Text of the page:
“That’s what hospice is supposed to do”: How U.S. hospice care staff bridge philosophy and institutions
Date of Award
Bachelor of Arts (A.B.)
Hospice founder Cicely Saunders wrote that “the dignity and worth of each individual patient [are] central to Hospice philosophy—an idea closely tied to anthropological personhood (Saunders and Clark 2002). As dying in hospice becomes an increasing reality of life in the United States, we must grapple with how the ideals, costs, and challenges of hospice care play out in the healthcare system. The institutional structures meant to ensure a ‘good death’ (while protecting the interests of the state) can fracture care of the dying. As hospice staff work within and around these structures, they build meaning in care strategies that restore personhood and engage a social understanding of death. My fieldwork took place at Amicus Hospice, a mid-sized private hospice with locations spread across the midwestern United States. The first section of this thesis covers the construction of a “hospice philosophy” rooted in the history of the movement. In particular, I examine the ways hospice’s contrast to an image of “unfeeling” biomedical institutions plays out in the care decisions of Amicus staff. Section two dives into the way staff negotiate contested authorities of place while out in the field. Delivering hospice within patient residences can be a way of restoring personhood at the end of life but can also open up possibilities for ‘bad’—or even burdensome—death. The third section reflects on my own experiences volunteering with grief care, especially as they relate to the question of whom hospice care is ‘for.’ The understandings of placemaking, grief care, and identity-formation developed through this work can be used to build a future for hospice care.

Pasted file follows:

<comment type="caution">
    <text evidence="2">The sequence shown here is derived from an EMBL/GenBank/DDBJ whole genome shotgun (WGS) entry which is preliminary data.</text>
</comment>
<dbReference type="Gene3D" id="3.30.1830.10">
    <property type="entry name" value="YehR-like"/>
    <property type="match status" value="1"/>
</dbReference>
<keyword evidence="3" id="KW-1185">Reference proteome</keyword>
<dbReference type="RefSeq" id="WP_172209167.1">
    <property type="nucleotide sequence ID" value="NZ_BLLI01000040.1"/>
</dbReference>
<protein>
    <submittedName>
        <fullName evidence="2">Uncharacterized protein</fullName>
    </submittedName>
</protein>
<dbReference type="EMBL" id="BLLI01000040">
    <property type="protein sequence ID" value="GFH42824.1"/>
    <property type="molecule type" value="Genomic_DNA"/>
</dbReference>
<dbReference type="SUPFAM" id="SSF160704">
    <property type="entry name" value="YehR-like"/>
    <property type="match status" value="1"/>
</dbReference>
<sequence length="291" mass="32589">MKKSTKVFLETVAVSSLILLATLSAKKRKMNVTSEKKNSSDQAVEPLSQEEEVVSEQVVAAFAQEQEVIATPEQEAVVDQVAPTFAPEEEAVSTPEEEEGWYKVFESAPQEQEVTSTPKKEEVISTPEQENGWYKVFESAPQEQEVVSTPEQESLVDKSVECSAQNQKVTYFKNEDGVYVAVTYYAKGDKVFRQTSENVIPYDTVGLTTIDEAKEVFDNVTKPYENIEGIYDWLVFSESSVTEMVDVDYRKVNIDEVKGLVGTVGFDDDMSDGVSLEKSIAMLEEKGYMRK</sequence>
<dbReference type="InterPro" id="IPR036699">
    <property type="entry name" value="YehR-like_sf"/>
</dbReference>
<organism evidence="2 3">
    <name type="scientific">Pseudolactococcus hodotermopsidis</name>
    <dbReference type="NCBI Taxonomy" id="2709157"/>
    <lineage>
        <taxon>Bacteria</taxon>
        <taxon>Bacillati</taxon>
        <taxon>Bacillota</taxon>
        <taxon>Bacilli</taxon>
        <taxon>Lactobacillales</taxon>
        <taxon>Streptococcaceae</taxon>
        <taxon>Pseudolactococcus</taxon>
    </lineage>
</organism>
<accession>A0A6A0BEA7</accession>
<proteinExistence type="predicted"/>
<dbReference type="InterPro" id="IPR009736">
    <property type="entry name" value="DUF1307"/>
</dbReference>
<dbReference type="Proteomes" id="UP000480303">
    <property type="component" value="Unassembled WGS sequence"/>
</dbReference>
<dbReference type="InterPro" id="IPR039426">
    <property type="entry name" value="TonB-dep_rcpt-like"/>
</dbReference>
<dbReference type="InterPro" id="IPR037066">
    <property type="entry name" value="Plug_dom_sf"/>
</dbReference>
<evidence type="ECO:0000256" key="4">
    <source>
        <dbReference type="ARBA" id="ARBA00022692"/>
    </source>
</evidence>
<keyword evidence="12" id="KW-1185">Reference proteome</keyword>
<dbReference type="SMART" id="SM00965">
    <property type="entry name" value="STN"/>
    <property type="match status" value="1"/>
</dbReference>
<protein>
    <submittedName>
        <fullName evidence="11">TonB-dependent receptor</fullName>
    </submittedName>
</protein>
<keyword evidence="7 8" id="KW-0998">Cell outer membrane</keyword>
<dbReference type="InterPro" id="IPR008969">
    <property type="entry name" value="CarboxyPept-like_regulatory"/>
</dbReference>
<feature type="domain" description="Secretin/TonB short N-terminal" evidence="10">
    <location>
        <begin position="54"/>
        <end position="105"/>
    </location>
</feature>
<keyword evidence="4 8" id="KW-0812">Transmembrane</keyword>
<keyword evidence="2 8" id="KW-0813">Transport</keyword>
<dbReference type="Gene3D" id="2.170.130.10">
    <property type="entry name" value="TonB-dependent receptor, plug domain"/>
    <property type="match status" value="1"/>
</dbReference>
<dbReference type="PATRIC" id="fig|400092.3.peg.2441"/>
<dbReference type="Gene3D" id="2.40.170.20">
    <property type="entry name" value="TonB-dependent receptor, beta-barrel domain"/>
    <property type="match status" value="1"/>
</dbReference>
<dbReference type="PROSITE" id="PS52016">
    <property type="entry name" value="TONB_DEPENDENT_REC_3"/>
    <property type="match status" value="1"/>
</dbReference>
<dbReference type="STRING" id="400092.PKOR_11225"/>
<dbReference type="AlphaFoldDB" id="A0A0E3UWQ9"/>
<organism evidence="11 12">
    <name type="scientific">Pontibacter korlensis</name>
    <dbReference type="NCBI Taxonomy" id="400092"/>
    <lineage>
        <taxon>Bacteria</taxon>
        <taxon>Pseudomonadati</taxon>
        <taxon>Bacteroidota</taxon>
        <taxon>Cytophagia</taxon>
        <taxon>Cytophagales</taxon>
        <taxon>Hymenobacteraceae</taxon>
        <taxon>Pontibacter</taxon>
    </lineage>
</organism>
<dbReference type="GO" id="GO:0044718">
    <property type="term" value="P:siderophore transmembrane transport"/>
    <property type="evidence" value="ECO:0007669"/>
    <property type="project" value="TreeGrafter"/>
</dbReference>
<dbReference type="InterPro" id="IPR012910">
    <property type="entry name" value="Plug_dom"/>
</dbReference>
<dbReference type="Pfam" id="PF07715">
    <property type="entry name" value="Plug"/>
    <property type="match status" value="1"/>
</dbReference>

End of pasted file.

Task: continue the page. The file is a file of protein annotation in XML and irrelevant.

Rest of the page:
Geoff Childs, Rebecca Lester
Leff, Morgan Alexa, "“That’s what hospice is supposed to do”: How U.S. hospice care staff bridge philosophy and institutions" (2022). Senior Honors Papers / Undergraduate Theses. 41.